Is Soil Compacted?

Grass does not grow well in compacted soil. The spaces between particles of soil that normally store air and water are so compressed in compacted soil that little air or water is present. Microorganisms cannot reproduce and generate the nutrients needed by grass plants. Grass roots, seriously deprived of these vital elements (air, water, and nutrients), are badly stunted; the grass is stressed. There are a number of ways to determine if the soil under your turf is so seriously compacted that it needs to be repaired.

Screwdriver Test for Compaction

Test for compaction by inserting a large screwdriver into the turf when the soil is dry. If it is hard to push the screwdriver down into the soil, that suggests a compaction problem. It is relatively easy to push a screwdriver into uncompacted soil that is dry.

Check Depth of Roots

If your soil is compacted the roots of the grass plants will be prevented from growing as deeply as they wish.  Most turfgrasses will grow root systems 6 to 10 inches deep if the soil is good.  Most yardeners have roots that go down only 2 or 3 inches; a sure sign of compacted soil.  To check the root depth take a trowel and dig out a plug of your turf 5 or 6 inches deep.  Now you can see the roots.  If they go down all the way to the bottom of the plug, then you are probably in good shape.  However, if the roots are visable down only 2 or 3 inches you now know you have a serious soil problem.


Is Soil Protected?

It may sound a bit ridiculous to ask whether the soil under your grass is protected from the environment. How can the sun and wind affect soil covered by turf? Well, this issue may not be quite so important for soil under grass as it is for soil under trees, shrubs, and in garden beds, but it still deserves your attention. Any soil exposed directly to the sun, wind, and rain is adversely affected and is under stress from that environment.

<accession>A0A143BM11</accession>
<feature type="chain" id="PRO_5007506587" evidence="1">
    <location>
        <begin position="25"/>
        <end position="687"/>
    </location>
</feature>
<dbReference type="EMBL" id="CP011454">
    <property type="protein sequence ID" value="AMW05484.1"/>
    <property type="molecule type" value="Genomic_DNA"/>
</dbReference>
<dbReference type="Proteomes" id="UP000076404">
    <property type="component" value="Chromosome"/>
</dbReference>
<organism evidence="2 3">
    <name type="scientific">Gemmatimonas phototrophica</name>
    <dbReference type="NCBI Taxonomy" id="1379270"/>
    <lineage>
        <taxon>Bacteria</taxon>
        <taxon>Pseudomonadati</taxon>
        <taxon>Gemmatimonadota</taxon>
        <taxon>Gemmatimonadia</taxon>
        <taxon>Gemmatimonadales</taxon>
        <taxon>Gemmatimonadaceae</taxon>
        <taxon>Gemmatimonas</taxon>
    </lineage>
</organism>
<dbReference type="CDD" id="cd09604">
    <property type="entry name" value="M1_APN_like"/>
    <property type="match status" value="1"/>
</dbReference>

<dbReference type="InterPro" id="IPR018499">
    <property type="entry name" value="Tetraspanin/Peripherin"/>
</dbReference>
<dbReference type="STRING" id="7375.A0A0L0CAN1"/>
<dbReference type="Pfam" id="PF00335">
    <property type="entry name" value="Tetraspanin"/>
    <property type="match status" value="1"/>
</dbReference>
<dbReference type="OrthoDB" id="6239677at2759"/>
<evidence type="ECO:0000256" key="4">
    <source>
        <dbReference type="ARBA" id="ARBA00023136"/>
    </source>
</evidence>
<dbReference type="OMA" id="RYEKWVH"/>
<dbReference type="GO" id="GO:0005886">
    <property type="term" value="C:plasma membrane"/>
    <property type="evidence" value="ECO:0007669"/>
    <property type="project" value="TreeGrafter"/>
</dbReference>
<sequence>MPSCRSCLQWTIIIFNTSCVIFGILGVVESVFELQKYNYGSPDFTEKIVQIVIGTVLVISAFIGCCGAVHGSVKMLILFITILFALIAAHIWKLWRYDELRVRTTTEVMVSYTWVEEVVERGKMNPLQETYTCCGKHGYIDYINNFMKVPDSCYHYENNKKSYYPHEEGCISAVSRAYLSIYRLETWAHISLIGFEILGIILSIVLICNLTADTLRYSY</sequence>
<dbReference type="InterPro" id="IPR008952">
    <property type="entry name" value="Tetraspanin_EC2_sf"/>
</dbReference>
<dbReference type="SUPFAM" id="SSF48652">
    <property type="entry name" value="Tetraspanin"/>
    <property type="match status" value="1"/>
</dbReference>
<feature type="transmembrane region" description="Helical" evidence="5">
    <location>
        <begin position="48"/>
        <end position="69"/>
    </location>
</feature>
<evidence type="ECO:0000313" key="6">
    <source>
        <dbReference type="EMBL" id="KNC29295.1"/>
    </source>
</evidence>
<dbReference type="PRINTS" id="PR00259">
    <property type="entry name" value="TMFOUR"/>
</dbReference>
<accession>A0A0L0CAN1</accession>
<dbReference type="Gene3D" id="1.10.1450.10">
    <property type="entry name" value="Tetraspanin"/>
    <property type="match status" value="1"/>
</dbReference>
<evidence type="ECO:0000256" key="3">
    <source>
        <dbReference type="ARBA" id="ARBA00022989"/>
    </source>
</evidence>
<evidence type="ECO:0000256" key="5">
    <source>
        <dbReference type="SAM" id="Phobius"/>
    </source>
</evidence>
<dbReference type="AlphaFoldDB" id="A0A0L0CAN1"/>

If the grass over your soil is not very dense, then the sun's rays can reach the dirt and dry it out. The wind then blows the dust away causing minor erosion. Similarly, rain can hit the exposed soil and cause slow but steady compaction. Look beyond your lawn to those areas under trees and shrubs growing in the yard, maybe in the turf. Is the soil under those plants bare or almost bare? If so, it is suffering from the elements.

Soil under trees and shrubs should always be mulched if it is not covered by grass. Of course, growing grass under trees and shrubs is almost a hopeless task. Here again is another good reason to leave your clippings on the lawn as you mow. Those clippings serve as a mulch for the soil, protecting it from the impact of sun, wind, and rain.

Look For Tree Surface Roots

Perhaps one of the most obvious indicators of serious soil compaction is tree roots that are exposed in the lawn. Normally a tree's feeder roots range through the top 4 to 6 inches of soil seeking air, water and nutrients. This is, of course, exactly the same area where the grass roots are looking for nutrients, air and water. The limited amount of air in compacted soil not only stunts grass roots, but it forces tree roots to come toward the surface of the soil in search of oxygen. So the presence of tree roots bulging above the soil surface signals compaction of the soil. See the file Dealing With Surface Tree Roots for help in solving that particular problem.

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